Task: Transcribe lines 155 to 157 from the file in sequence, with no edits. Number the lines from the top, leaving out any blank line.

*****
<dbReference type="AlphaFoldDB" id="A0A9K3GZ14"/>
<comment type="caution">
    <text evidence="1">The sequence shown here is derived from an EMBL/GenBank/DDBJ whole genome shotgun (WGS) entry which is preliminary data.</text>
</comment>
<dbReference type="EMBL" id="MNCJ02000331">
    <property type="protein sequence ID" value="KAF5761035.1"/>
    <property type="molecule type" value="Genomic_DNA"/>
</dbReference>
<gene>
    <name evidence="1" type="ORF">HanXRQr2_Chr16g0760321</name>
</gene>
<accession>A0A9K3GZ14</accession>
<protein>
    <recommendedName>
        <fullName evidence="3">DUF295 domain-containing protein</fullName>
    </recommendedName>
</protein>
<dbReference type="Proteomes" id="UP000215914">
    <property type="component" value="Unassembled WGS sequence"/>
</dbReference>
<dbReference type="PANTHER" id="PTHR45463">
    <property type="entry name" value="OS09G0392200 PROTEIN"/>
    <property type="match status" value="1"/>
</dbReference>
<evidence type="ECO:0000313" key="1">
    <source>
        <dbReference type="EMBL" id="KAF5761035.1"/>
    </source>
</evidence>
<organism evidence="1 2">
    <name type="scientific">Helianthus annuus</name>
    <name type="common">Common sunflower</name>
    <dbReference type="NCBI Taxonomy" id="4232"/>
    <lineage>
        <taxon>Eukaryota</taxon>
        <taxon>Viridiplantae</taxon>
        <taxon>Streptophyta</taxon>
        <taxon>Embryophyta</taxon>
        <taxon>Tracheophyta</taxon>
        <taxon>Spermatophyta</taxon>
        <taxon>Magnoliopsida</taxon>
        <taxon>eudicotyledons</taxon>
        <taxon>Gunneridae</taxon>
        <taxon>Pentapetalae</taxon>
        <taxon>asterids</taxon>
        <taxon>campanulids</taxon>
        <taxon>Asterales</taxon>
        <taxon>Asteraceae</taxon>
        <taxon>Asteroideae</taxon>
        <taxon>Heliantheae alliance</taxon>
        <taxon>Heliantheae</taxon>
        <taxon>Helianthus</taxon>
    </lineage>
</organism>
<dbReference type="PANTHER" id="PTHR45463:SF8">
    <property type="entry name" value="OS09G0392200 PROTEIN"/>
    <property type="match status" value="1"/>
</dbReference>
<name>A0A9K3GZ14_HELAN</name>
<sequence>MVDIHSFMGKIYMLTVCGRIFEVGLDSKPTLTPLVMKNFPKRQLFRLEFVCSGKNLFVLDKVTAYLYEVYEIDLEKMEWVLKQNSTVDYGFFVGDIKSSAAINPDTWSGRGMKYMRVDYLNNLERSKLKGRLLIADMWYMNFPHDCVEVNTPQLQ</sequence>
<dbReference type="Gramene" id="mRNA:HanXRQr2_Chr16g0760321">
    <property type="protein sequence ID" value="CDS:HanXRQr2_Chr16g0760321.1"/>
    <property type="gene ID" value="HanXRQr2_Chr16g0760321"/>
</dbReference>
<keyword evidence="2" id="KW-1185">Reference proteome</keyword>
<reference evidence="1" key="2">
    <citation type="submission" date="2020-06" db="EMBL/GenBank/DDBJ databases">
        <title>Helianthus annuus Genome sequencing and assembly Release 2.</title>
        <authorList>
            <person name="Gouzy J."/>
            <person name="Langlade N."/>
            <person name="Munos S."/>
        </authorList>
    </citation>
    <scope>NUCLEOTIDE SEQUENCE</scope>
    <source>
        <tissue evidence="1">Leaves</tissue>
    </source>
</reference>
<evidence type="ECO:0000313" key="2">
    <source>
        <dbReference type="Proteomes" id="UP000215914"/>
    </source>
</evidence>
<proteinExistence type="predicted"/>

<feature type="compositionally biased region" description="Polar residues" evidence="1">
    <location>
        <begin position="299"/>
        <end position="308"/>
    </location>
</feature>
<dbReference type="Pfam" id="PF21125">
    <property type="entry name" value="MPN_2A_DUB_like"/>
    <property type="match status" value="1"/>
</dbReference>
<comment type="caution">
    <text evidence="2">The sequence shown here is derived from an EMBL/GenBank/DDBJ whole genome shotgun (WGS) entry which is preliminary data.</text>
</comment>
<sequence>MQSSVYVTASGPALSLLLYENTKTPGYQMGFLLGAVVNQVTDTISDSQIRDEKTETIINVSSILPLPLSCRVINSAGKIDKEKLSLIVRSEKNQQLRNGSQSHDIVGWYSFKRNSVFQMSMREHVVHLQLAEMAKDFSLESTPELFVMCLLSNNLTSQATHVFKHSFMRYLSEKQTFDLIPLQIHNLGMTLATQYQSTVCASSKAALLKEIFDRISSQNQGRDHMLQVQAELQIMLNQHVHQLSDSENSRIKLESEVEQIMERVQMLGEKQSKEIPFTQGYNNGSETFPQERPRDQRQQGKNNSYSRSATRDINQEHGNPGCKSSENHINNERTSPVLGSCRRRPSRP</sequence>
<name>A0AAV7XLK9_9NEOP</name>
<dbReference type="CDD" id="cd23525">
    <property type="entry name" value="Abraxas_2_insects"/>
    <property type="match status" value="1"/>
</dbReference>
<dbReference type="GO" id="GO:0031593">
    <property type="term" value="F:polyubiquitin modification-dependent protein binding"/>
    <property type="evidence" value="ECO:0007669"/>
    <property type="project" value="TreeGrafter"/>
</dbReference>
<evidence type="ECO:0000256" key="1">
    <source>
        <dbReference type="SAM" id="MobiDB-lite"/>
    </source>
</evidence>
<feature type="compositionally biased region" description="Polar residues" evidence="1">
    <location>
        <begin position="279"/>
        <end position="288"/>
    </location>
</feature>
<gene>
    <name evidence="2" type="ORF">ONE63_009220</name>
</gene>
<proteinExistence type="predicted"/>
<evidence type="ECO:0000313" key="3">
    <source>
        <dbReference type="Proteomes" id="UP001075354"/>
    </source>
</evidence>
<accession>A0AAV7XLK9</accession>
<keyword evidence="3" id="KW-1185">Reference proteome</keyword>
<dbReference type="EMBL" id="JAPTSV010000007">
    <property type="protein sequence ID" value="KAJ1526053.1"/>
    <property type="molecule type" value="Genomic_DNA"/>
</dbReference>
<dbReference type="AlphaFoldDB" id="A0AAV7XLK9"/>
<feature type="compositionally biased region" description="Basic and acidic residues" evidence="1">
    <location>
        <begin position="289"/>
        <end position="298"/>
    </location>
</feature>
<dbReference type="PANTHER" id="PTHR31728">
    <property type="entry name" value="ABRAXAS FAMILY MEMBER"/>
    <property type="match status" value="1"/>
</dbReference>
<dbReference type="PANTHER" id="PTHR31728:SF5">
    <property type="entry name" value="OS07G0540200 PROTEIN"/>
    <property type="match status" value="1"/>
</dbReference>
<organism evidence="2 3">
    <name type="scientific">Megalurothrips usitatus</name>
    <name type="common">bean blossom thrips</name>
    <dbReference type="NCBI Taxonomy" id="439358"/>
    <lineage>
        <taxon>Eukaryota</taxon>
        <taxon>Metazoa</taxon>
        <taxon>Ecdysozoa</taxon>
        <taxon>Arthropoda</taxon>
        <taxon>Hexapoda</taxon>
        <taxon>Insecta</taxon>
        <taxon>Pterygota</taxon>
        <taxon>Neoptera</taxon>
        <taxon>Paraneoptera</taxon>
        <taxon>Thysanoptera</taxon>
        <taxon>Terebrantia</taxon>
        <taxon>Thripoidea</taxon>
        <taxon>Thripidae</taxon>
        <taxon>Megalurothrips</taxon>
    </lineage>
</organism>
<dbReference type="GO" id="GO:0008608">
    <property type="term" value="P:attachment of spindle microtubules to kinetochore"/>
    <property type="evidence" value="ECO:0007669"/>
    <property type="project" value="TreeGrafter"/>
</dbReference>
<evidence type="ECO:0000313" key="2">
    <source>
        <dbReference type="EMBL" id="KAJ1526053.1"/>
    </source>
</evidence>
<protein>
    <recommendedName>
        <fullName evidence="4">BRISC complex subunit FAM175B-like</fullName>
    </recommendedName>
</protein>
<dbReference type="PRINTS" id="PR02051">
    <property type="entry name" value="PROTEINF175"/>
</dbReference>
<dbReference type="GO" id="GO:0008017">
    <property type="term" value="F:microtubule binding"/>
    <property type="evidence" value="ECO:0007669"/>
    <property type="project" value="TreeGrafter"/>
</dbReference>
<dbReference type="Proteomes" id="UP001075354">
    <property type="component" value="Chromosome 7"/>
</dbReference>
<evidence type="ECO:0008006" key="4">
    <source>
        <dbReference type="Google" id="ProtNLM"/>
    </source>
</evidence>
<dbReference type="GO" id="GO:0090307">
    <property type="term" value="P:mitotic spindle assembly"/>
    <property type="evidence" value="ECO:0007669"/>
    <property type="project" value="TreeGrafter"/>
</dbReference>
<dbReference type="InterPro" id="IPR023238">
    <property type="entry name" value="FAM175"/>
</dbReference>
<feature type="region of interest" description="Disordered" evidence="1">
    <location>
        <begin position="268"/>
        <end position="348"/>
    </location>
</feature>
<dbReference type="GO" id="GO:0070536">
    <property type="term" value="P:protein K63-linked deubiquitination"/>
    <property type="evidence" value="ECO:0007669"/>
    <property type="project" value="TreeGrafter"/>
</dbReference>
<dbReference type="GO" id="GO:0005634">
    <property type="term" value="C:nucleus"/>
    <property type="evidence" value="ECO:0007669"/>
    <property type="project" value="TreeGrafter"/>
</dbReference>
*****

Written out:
    <lineage>
        <taxon>Eukaryota</taxon>
        <taxon>Metazoa</taxon>